Australia has the highest per capita greenhouse gas emissions from coal-fired power plants, nearly twice that of China, according to a new analysis presented at the 26th United Nations Framework Convention on Climate Change (COP26) in Glasgow.
According to analysis by the British Brain Trust for Climate and Energy called Man (Embers), the world’s most prosperous countries remain the most populous emitter of greenhouse gases from coal-fired power plants, according to The Guardian.
Australia is ahead: its annual per capita emissions are five times higher than the global average and 40 per cent higher than any other major coal consuming country. By examining the period since the signing of the Paris Agreement in 2015, it was found that Australia emits 5.34 tons of carbon dioxide per capita annually, ahead of South Korea (3.81 tons), South Africa (3.19 tons) and the United States (3.08 tons) and is the largest emitter in the world, China (2.71 tons).
Citing the International Energy Agency (IEA), Mann emphasized that members of the Organization for Economic Co-operation and Development (OECD), including Australia, would have to shut down coal power by 2030 if they were to contribute to 1.5°C of global warming. grades.
The Australian government, led by Scott Morrison, refused to do so and did not join the group of countries that pledged to stop burning coal.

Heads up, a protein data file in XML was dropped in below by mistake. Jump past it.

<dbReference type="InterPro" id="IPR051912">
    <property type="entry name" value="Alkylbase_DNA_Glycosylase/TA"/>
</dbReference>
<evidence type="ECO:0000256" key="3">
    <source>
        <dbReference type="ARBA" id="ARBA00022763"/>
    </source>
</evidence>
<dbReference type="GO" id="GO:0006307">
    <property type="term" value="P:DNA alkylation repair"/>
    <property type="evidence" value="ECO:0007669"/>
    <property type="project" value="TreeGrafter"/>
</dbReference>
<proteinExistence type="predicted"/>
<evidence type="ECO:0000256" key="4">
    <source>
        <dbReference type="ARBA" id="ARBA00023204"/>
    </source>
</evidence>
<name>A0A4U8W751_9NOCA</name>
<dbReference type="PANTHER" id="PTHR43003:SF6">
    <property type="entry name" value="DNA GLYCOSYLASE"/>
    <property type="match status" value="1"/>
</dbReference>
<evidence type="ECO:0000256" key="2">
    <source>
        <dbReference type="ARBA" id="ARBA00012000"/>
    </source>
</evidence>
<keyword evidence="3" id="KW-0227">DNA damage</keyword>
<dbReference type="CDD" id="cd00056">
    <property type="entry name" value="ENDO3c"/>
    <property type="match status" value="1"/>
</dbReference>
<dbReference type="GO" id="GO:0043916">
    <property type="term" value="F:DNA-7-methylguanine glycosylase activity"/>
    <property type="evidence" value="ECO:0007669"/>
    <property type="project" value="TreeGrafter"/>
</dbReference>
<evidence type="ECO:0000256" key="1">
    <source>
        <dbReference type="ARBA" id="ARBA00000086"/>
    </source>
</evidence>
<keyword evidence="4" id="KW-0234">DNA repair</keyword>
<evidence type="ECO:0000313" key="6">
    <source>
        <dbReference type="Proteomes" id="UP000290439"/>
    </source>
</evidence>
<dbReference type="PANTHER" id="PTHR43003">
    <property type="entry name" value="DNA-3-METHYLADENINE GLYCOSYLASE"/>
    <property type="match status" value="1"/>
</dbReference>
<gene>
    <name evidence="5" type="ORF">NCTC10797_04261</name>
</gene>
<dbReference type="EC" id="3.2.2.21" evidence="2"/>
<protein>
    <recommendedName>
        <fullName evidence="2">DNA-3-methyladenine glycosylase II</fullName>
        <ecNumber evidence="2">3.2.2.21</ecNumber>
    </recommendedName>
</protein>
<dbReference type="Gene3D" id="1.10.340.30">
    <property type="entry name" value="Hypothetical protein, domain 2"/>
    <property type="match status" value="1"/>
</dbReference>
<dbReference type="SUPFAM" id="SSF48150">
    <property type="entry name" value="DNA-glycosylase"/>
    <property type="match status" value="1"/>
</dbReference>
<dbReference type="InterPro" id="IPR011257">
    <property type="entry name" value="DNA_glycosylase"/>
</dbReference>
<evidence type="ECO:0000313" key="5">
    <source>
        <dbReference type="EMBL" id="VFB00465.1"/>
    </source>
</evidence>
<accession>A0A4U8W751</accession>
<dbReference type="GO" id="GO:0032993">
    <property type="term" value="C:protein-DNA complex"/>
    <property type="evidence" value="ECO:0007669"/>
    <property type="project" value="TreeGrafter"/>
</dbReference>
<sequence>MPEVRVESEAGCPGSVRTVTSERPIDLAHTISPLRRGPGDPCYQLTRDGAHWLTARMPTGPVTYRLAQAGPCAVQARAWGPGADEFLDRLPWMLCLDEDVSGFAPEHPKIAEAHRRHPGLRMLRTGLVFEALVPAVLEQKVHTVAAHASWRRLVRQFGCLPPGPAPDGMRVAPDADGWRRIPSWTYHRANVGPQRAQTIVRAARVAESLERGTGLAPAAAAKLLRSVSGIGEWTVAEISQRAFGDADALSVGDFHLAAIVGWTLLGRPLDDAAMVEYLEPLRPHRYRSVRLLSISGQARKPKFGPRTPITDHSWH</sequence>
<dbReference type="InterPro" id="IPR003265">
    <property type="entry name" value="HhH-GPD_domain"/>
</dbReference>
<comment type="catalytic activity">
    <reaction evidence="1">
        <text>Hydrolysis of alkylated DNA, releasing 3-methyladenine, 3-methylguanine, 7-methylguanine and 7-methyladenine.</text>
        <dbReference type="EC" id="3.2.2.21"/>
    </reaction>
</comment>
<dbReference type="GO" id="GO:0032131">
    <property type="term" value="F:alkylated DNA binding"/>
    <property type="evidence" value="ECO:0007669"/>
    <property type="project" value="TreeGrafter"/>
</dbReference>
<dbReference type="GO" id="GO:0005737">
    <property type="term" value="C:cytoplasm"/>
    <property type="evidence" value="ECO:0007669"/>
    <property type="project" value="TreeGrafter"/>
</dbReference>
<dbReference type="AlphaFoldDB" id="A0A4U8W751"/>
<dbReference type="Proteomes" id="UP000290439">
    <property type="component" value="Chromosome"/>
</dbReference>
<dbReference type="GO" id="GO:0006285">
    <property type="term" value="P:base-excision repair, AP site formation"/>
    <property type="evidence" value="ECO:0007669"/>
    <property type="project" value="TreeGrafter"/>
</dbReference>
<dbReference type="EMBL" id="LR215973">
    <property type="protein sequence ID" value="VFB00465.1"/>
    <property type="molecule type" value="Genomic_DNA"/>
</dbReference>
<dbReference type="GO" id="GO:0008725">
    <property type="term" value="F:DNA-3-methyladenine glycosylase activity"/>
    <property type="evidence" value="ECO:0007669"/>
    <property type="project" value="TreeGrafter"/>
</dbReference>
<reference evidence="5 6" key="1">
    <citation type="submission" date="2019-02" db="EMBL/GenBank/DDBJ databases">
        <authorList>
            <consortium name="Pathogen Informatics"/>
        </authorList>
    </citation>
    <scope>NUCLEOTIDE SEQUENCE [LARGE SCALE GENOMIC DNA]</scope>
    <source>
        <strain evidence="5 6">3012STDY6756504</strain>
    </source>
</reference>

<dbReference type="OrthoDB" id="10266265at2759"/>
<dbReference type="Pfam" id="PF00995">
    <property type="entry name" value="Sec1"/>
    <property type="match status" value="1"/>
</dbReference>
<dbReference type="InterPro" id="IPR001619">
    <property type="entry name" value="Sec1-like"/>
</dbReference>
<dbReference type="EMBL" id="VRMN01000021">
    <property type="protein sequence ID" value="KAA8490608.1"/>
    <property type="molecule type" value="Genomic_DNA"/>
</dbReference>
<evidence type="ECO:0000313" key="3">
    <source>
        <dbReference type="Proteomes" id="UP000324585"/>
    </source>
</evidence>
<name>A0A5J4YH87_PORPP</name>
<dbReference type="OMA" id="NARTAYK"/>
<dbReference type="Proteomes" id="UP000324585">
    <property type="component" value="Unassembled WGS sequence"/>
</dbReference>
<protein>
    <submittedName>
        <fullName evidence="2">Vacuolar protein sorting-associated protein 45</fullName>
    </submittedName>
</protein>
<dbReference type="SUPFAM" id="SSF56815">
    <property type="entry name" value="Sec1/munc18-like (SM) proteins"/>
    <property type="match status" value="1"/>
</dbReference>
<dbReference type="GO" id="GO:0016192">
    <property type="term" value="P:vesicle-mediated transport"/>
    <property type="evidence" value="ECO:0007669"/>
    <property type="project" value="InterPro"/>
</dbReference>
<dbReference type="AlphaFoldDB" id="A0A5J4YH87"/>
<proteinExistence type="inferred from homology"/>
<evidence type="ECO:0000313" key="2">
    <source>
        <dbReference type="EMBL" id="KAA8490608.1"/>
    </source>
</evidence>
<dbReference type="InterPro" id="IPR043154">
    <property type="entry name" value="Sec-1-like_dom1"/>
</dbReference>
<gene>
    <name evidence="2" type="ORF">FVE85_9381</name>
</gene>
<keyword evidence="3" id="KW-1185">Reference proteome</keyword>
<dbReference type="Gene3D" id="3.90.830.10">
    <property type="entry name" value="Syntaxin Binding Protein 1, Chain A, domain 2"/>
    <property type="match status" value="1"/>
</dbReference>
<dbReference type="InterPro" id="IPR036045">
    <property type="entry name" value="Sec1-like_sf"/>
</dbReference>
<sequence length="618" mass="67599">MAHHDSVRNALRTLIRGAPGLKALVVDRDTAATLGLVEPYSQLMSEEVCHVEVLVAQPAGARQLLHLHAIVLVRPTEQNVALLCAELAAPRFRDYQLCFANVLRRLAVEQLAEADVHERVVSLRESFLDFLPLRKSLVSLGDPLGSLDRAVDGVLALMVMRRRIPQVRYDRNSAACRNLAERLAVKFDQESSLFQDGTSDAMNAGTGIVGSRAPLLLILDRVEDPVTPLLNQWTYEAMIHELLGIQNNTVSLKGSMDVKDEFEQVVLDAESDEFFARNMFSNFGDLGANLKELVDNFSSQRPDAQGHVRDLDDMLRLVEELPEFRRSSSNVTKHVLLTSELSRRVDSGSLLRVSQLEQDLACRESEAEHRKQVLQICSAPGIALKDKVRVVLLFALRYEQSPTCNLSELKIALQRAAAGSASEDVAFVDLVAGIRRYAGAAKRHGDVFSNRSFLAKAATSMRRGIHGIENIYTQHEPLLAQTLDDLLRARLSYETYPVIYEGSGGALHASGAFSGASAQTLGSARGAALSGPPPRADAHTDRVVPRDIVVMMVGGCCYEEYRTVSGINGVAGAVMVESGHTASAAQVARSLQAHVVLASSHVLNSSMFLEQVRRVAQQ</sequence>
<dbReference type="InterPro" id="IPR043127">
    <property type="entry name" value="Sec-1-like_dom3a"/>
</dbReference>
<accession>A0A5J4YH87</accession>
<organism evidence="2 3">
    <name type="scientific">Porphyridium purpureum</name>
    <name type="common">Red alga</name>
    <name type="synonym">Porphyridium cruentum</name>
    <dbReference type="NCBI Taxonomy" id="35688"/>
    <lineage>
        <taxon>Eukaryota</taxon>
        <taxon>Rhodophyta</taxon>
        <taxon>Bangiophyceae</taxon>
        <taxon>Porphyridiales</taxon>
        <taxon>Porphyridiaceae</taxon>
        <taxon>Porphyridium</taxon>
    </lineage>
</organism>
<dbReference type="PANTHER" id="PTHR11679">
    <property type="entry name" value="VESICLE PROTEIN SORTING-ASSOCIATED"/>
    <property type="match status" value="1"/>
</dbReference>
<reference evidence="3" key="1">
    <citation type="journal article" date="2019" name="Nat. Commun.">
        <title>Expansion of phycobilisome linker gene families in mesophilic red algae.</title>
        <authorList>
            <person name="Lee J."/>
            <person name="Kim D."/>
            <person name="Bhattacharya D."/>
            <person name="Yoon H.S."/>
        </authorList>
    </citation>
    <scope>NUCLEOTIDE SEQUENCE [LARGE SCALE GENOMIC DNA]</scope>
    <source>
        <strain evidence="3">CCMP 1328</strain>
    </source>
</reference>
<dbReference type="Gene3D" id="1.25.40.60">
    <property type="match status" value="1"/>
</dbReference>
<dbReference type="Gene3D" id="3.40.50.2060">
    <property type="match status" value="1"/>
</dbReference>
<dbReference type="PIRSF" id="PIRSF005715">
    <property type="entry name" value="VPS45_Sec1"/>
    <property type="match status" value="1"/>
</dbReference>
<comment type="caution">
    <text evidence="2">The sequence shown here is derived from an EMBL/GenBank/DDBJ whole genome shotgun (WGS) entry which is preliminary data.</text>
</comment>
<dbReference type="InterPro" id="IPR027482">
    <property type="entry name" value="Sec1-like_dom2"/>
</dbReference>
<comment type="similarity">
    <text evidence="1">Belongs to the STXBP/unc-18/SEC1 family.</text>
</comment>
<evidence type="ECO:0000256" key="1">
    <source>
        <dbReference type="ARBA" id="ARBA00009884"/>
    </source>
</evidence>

Former United Nations Secretary-General Ban Ki-moon, the group headed by the late South African President for Peace and Human Rights, Nelson Mandela, and the gathering of world leaders, The Wise, said the potential of renewable energy is growing exponentially and OECD countries need to align with the goal of halting power generation that coal-fired by the end of the decade.
Sixty per cent of Australia’s electricity came from burning coal last year. This rate is gradually declining, and the country’s coal-fired power complex is constantly progressing, but the current schedule is for coal-fired power plants to remain in use until the end of the 1940s.
The Australian government came under heavy criticism in Glasgow for this. Apart from Australia, only Indonesia, Mexico and Singapore have decided to submit the same emissions targets under Cop26. The Morrison government has only agreed to cut emissions by 26-28 percent from 2005 levels, although it has previously suggested it could make a 35 percent cut. Scientists say global emissions should fall by 45 percent by the end of the decade.
Former Irish President Mary Robinson, chair of the Elders, says leaders in developing countries have shifted into a “crisis situation”, unlike many leaders who can go to great lengths to solve the problem. He has taken Australia under a hat along with Saudi Arabia, Brazil, China and Russia.
“Australia, this rich country is still in fossil fuel burning mode, not crisis mode,” he said.